Smooth flow makes for happier workers. You and I know this from hearing voices of the sort that I’ve just quoted. Additionally, Mihaly Csikszentmihalyi, a psychologist at the University of Chicago, has done research that confirms the relationship between flow and happiness. He tells us, “People are happiest when they are in a state of flow—a state of concentration or complete absorption with the activity at hand. The flow state is an optimal state of intrinsic motivation where the person is fully immersed in what they are doing during which temporal concerns (time, food, ego, self) are typically ignored.”

And that’s exactly what Jacob, Daniel, Alex, Brittany, and others have told me.

So, what should this information lead us to do? For starters, three things.

First, convey to all employees what Toyota tells its employees, “We pay you to do two things, to work and to think, and of the two, thinking is the most important.

Second, use the 5S System to create leaner, cleaner, and more organized work spaces and use line workers to drive the application of 5S, creating smoother work flow.

Third, implement a transparent idea collection process that makes it easy for employees to contribute their ideas on how to improve work processes and to see how these ideas are being acted upon. The Idea Board is an ideal tool to use for this purpose. Watch this short video containing comments from line workers and managers on the impact of the Idea Board.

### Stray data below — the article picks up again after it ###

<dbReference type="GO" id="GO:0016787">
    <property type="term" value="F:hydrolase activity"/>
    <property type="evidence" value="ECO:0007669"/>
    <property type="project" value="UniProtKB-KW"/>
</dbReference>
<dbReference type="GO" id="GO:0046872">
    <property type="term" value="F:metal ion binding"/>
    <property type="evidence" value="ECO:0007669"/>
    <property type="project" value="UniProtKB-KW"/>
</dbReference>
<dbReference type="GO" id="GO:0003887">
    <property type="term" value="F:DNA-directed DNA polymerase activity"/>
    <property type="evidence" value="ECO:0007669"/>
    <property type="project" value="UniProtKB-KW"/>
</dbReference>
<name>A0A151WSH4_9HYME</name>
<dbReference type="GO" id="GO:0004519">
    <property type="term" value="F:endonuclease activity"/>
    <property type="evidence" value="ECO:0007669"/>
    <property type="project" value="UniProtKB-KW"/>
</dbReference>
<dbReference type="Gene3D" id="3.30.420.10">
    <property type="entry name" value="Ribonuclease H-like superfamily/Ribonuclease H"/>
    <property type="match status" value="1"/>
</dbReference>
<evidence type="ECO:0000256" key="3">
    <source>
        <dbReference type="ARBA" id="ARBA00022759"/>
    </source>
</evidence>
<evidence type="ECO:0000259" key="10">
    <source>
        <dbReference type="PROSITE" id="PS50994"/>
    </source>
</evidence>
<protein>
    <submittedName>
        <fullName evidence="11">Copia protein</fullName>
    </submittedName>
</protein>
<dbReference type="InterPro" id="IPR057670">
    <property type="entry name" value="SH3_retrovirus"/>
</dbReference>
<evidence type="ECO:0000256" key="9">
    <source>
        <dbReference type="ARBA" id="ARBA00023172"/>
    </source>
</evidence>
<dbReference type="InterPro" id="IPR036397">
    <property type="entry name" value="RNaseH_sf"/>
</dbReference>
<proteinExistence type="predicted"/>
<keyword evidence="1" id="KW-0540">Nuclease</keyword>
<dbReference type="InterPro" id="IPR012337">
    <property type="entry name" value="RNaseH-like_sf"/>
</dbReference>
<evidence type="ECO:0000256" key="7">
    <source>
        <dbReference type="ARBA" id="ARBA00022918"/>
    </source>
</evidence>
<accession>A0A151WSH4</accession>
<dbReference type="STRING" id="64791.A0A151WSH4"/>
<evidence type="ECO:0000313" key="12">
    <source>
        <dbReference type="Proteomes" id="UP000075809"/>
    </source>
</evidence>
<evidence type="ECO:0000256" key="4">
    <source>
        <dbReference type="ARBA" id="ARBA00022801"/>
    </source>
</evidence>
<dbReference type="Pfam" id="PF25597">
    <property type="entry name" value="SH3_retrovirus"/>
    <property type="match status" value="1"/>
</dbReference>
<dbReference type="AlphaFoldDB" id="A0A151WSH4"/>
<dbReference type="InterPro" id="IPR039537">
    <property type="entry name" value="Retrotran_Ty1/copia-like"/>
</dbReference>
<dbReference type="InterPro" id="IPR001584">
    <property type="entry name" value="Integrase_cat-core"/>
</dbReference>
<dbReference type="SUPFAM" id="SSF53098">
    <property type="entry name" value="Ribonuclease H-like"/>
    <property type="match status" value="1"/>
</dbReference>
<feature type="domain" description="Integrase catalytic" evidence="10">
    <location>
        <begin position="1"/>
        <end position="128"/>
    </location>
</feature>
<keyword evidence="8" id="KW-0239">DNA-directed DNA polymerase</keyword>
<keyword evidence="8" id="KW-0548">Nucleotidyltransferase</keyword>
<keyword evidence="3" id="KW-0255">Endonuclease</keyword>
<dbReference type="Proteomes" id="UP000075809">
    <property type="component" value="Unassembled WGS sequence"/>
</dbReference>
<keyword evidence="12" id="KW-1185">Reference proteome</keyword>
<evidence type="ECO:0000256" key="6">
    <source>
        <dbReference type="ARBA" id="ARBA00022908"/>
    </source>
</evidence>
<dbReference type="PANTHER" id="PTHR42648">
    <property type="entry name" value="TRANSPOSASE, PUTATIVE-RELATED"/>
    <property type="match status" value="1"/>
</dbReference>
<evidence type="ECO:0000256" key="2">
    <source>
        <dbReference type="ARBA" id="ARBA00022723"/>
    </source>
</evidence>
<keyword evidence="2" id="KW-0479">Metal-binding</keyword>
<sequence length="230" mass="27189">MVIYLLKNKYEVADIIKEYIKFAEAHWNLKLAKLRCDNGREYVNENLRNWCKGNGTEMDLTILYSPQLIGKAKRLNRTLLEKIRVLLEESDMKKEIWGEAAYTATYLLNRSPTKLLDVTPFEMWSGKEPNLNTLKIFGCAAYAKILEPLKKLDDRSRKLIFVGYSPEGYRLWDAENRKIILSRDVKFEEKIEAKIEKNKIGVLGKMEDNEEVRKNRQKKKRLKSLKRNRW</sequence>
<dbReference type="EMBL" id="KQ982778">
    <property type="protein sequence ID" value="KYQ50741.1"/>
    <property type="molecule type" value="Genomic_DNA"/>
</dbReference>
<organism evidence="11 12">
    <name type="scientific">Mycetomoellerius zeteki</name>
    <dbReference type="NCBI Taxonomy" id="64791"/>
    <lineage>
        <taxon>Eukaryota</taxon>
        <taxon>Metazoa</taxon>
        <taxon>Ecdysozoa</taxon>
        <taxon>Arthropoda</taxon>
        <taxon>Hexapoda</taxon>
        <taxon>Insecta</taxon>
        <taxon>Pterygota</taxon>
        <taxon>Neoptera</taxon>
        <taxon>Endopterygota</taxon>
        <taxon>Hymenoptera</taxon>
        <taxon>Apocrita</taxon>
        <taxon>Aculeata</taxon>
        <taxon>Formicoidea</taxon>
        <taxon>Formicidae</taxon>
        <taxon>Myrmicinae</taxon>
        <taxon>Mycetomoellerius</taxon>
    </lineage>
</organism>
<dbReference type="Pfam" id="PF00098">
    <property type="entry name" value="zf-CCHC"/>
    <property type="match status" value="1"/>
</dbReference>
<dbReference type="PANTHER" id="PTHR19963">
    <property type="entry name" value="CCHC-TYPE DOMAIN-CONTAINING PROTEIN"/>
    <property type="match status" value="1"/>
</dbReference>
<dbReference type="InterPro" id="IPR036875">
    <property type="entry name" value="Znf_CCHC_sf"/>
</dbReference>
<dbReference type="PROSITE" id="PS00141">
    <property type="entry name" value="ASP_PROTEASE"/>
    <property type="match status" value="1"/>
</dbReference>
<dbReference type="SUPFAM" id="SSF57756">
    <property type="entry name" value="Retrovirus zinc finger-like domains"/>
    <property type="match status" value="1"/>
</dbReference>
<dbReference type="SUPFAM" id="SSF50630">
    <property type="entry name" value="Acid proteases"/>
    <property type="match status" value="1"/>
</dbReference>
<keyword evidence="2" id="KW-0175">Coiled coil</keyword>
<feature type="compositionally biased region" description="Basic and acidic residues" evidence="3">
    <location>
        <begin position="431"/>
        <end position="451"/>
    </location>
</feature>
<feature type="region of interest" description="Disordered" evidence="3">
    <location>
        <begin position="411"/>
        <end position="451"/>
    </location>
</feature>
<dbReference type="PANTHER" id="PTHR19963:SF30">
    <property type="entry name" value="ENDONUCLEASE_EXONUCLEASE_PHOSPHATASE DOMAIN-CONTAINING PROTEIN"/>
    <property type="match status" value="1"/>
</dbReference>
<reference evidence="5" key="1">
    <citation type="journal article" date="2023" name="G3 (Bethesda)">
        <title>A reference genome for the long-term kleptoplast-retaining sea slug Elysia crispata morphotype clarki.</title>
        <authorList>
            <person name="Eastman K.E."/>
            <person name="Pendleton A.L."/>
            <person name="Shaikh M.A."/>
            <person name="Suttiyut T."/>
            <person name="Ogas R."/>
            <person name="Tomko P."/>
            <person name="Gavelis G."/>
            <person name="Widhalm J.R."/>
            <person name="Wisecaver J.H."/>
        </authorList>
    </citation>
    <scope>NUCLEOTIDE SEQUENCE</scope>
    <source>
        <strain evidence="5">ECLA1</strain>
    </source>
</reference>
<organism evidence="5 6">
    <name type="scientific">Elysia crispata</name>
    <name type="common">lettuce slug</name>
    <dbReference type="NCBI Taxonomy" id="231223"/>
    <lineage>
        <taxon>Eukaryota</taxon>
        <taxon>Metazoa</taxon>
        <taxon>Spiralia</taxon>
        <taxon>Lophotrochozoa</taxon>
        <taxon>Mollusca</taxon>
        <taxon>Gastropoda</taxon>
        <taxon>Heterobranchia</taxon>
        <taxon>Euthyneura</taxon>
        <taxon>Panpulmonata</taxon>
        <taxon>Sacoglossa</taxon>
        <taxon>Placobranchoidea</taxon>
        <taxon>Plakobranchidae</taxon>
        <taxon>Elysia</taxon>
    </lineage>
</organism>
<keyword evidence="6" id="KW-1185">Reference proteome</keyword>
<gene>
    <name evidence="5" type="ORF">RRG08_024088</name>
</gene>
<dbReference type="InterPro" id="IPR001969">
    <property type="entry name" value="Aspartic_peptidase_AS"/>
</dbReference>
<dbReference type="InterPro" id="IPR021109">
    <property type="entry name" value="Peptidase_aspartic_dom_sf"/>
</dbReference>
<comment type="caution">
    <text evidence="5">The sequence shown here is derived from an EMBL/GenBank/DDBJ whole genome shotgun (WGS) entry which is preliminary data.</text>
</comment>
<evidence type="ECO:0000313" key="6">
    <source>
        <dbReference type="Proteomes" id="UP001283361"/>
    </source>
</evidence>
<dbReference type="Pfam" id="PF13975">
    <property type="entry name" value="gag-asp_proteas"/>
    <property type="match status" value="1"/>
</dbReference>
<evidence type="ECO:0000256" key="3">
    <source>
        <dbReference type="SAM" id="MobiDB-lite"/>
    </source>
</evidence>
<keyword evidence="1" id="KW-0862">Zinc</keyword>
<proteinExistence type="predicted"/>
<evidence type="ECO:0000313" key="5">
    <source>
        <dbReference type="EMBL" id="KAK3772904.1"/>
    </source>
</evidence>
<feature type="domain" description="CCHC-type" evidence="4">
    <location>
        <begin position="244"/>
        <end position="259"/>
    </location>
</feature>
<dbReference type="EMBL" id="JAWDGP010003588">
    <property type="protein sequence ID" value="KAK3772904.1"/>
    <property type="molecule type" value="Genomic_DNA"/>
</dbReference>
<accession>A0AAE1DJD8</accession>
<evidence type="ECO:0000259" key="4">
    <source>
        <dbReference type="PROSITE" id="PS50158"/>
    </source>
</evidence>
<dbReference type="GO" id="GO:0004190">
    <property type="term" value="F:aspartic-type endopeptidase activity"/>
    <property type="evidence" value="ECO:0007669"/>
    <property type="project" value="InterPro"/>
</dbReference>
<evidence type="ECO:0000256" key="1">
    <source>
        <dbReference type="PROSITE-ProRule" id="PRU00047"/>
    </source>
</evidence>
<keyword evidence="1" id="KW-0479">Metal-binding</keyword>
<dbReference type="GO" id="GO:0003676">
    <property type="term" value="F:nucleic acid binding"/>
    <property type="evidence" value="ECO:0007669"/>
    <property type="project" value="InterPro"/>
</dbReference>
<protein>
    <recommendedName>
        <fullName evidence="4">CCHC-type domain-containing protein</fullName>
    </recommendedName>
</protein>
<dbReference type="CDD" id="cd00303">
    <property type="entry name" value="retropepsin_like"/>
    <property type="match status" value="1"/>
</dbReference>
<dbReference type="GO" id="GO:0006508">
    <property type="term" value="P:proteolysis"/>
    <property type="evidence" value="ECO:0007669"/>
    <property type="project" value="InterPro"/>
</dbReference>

I’ll never forget what Jim told me about spending twenty-five years in a workplace that didn’t seem to care at all about what he thought. I know you’ll agree with me that something like this is tragic. And I believe you’ll also agree that it’s all too common. And it’s completely avoidable.

When employees feel like those I’ve just quoted, what a difference it makes. More engaged employees. Better employee retention. Improved product quality. Increased productivity. People really are happiest when they’re in a state of flow.

St. Louis Community College’s Corporate Services Group has a wide variety of resources that can help create very productive work environments, smooth work flow, and engaged employees. To learn more about these resources just call me, George Friesen, at 314-303-0612 or Eric Whitehead at 314-539-5022.

About George Friesen

George Friesen serves as Business Practice Leader - Lean Manufacturing for the Workforce Solutions Group of St. Louis Community College. He has led the College's Lean business practice area since 2000. Prior to joining the College, George worked for Maritz Performance Improvement Company. Over the past 35 years, he has served a wide variety of Fortune 500 companies, specializing during the past eleven years in Lean Manufacturing, focusing especially on the 5S System, Lean leadership and thinking processes, Value Stream Mapping, and Lean team building. George is a graduate of Washington University (AB), Webster University (MA), and United States Air Force Flight Training.